As part of the report, the committee recommends the Commons Treasury Committee consider what more can be done to improve liaison between the financial services industry and the security authorities over suspect transactions.
The wide-ranging report on anti-terror legislation was compiled by one of the most high-powered committees in Westminster made up of Privy Councillors – including former cabinet ministers – appointed by home secretary David Blunkett.
It demands the government end the controversial detention without trial of foreign terrorist suspects and stop confusing the issue by widening the scope of anti-terror provisions to other criminal matters.
The committee said hearings should not have to be held before magistrates to confirm seizures but there should be new means of compensating Muslims whose assets are wrongly seized who cannot for religious reasons accept interest.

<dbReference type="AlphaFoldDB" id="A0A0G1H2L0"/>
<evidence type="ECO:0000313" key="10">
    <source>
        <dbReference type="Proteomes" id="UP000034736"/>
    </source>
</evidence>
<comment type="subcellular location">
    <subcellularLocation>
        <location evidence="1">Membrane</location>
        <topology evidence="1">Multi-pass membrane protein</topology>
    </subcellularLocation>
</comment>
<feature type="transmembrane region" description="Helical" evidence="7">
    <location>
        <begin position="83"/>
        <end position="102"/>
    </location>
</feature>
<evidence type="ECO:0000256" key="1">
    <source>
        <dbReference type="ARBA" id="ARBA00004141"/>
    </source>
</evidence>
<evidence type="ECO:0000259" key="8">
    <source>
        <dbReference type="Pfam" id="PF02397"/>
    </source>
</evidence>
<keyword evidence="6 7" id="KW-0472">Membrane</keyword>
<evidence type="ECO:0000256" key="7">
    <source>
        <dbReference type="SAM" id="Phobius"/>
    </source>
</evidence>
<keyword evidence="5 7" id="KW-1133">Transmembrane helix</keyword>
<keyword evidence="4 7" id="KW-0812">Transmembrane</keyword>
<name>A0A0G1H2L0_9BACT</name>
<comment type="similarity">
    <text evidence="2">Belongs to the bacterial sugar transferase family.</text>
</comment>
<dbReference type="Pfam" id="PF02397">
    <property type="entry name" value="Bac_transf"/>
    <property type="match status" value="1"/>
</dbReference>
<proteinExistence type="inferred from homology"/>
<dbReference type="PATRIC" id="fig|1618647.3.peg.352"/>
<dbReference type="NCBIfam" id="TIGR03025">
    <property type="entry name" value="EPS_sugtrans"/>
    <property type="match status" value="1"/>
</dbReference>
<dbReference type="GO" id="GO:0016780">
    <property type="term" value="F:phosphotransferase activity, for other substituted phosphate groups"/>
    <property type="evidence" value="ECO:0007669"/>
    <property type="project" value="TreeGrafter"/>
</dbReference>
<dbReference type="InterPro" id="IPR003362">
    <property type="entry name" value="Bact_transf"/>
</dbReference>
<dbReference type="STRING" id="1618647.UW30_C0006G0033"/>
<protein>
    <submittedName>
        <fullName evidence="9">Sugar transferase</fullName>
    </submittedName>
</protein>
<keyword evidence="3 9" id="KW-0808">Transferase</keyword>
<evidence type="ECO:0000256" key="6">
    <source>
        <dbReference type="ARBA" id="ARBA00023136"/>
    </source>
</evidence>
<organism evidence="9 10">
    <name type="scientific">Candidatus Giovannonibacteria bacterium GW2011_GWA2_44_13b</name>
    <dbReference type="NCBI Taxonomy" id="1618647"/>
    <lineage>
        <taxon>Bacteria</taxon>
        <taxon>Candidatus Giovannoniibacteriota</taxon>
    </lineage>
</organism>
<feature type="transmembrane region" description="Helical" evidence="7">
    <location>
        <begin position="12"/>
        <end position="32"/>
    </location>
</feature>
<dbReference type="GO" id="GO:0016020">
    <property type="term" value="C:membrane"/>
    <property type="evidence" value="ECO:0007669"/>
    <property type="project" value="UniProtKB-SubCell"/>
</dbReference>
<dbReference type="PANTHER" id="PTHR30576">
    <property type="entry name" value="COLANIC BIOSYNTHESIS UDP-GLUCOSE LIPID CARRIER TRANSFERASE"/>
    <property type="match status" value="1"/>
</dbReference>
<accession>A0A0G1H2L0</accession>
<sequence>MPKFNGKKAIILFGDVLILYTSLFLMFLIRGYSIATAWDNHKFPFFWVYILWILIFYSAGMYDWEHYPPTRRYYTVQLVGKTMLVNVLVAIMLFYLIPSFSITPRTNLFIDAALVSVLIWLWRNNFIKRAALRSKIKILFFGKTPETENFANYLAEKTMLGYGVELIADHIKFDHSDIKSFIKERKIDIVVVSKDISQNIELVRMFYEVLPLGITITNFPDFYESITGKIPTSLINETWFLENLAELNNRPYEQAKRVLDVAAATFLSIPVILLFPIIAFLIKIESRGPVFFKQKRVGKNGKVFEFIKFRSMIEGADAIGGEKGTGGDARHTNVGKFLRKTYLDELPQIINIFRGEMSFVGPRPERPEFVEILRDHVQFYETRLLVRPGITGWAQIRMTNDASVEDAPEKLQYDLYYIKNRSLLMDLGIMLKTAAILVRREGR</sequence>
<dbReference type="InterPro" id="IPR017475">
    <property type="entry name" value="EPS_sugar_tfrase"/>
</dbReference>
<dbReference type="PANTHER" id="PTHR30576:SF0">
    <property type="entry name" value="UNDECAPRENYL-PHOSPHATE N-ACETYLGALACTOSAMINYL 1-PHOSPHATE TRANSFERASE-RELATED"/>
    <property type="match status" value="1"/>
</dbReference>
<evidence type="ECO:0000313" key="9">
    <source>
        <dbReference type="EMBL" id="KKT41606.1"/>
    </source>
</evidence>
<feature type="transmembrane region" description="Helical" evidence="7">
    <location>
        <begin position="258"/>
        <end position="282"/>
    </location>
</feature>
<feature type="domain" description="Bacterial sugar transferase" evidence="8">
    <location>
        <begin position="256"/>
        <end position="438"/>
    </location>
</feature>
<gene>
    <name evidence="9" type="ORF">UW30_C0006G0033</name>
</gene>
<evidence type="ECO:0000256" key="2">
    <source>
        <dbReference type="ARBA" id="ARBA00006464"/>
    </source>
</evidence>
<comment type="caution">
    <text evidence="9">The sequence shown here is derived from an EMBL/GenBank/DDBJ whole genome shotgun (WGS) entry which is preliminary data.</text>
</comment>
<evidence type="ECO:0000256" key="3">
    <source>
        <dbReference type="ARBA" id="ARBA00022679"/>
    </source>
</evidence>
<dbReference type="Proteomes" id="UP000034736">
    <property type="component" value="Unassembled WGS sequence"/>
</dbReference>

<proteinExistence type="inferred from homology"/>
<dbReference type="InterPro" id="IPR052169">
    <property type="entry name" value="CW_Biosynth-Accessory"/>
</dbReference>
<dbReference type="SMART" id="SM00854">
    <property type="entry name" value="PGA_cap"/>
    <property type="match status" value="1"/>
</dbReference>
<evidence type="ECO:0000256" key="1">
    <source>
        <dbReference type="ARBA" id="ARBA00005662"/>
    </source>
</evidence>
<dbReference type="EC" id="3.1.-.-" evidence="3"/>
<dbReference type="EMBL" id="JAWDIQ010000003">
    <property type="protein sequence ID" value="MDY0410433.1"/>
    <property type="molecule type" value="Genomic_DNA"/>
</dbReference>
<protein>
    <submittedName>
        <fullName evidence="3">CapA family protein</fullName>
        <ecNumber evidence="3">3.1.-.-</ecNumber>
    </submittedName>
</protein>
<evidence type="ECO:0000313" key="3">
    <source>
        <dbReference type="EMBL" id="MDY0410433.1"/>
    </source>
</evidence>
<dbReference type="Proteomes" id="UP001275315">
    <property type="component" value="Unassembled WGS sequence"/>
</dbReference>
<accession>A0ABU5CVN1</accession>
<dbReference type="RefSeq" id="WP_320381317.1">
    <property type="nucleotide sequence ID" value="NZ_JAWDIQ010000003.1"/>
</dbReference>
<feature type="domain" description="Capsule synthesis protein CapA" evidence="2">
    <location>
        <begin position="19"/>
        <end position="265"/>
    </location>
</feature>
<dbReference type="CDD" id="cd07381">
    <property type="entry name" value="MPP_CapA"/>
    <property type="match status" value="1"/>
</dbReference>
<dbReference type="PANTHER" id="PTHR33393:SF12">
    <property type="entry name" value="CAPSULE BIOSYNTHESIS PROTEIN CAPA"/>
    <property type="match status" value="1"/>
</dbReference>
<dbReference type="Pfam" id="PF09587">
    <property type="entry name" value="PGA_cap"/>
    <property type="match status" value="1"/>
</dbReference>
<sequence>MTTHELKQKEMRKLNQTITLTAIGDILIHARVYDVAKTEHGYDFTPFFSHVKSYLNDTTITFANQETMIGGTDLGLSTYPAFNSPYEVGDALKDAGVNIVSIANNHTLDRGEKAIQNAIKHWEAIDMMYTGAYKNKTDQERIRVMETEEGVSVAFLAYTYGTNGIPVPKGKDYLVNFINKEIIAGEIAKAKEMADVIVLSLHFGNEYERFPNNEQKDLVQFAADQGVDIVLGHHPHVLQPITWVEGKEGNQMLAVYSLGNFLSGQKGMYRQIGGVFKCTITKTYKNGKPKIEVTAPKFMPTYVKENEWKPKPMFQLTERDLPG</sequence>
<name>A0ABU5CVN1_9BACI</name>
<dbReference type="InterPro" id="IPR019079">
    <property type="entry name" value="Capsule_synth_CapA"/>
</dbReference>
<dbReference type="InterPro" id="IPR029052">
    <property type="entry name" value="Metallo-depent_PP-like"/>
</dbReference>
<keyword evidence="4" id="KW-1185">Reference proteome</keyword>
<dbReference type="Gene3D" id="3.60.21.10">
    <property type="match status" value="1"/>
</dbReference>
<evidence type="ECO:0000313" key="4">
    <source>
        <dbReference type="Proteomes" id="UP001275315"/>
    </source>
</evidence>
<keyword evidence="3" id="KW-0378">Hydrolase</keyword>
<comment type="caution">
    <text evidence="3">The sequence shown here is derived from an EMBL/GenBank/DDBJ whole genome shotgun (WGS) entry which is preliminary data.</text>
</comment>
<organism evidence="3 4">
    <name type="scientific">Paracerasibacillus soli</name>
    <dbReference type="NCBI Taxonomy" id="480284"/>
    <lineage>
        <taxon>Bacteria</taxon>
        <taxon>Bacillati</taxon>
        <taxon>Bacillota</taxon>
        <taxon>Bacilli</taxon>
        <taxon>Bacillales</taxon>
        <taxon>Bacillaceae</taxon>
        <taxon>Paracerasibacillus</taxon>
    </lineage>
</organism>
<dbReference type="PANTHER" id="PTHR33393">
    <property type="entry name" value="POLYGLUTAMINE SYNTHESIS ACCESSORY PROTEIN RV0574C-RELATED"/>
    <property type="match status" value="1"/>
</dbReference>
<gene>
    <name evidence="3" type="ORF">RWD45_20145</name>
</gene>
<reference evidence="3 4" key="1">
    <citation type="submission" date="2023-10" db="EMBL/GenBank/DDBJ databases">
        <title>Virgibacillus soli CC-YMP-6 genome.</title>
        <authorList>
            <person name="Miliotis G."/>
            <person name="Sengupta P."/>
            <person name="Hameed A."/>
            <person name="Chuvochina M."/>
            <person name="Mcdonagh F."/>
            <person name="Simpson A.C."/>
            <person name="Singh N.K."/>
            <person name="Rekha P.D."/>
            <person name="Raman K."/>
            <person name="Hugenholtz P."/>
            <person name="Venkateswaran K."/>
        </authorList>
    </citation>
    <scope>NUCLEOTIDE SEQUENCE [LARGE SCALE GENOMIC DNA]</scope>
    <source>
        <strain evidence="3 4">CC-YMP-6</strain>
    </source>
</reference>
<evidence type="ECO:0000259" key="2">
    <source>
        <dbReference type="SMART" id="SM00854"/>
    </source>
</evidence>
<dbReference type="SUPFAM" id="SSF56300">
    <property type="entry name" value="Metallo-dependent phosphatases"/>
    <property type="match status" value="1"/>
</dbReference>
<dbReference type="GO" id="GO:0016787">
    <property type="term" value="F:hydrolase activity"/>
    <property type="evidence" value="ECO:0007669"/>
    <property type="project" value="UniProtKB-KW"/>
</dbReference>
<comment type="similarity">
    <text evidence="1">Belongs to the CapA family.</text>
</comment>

But they also called on the authorities to destroy information received in cases where charges are not brought or are disproved – except where appropriate authorisation is given covering ongoing terrorist investigations.
The committee brushed aside government claims that disclosure provisions allowing the Inland Revenue and Customs to pass on information to the authorities under the Criminal Justice and Police Bill went no further than current practice.
Most of the information passed on concerned sexual, violent and financial crimes – only 4% related to terrorism.
The committee called for independent external oversight of the disclosure regime, possibly by the Information Commissioner.
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